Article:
The Bel priests versus Daniel (Dan 14:8-14:9)

“Then the king

Was angry.

He called the priests

Of Bel.

He said to them.

‘If you do not tell me

Who is eating

These provisions,

You shall die.

But if you prove

That Bel is eating them,

Daniel shall die.

Because he has spoken

Blasphemy

Against Bel.

Daniel said to the king.

‘Let it be done

As you have said.’”

Then King Cyrus became angry at Daniel. He called in the priests of the idol god Bel. He told them to tell him who was eating the provisions that were set out for this god Bel. If they did not tell him, they would die. However, if they could prove that Bel was eating these provisions, then Daniel would die. One way or other, someone was going to die. The king accused Daniel of blasphemy with his statements about Bel. Daniel agreed to this proposition, death for him or the Bel priests.

One Davidic king (Ezek 37:24-37:25)

“My servant David

Shall be king

Over them.

They shall all

Have one shepherd.

They shall follow

My ordinances.

They shall be careful

To observe

My statutes.

They shall live

In the land

That I gave to

My servant Jacob,

Where you ancestors lived.

They,

With their children,

With their children’s children

Shall live there forever.

My servant,

David,

Shall be their prince

Forever.”

Yahweh, via Ezekiel, spoke lovingly about the kingship of David. However, King David lived nearly 400 years earlier than the time frame of the exile. Obviously, this is an allusion to a Davidic king, someone from his blood line. However, that would be hard to prove. The key point here was that there was going to be only one shepherd, one king, one country, not multiple kingdoms. Everyone would follow and observe Yahweh’s ordinances and statutes. They were going to live in the land that Yahweh gave to his servant Jacob, where their ancestors had lived. There they, their children, and their children’s children would live forever under the princely leader from the Davidic dynasty.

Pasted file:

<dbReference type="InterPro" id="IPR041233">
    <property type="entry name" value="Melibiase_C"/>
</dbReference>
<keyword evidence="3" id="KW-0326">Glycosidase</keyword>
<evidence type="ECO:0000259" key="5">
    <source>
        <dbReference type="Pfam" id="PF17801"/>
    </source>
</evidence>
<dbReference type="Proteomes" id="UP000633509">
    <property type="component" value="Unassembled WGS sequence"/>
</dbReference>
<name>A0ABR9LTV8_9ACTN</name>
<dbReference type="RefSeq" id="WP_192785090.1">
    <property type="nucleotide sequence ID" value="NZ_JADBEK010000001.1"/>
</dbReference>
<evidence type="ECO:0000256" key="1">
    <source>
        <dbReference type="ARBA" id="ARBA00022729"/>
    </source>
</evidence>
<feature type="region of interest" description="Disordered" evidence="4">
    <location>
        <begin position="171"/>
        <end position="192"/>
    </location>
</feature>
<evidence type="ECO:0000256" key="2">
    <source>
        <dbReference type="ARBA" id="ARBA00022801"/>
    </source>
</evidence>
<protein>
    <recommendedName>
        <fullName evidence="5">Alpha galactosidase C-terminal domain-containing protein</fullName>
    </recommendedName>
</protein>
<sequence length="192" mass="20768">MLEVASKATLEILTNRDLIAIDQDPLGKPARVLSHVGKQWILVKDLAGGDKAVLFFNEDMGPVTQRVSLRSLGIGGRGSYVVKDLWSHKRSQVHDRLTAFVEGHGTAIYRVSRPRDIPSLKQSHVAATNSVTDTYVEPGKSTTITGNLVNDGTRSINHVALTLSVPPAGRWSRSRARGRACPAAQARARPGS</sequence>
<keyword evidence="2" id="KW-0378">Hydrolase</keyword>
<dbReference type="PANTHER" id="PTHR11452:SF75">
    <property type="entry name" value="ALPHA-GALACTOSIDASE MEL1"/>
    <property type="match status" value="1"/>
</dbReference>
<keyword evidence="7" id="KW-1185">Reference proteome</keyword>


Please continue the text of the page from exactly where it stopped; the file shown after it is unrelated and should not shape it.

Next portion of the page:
The rich fools (Jer 17:11-17:11)

“Like the partridge hatching

What it did not lay,

So are all

Who amass wealth unjustly.

In midlife,

It will not leave them.

At their end,

They will prove to be fools.”

Jeremiah has this neat little proverb about a partridge hatching an egg that it did not lay. This was compared to rich people who get their wealth unjustly. They will keep their wealth through midlife. However, at the end of their lives, they will prove themselves to be fools.

You cannot question the judgment of God (Wis 12:12-12:14)

“Who will say?

‘What have you done?’

Who will resist your judgment?

Who will accuse you?

For the destruction of nations

That you made?

Who will come before you?

Who will plead as an advocate?

Who will plead for the unrighteous?

Neither is there any god besides you,

Whose care is for all people.

Who can prove

That you have not judged unjustly?

Nor can any king confront you.

A monarch cannot confront you

About those whom you have punished.”

Who can question God? Who could resist him? Who will accuse him? Who will plead for the unrighteous? Who can prove that he judged unjustly? Notice that there is a shift from wisdom to God, who is then compared to all the other gods. This God (Θεός), formerly Yahweh, cares for all (πάντων) the people, not just the Israelites. No one could confront him, not even a king or a monarch (βασιλεὺς ἢ τύραννος). No one could question him about his punishments.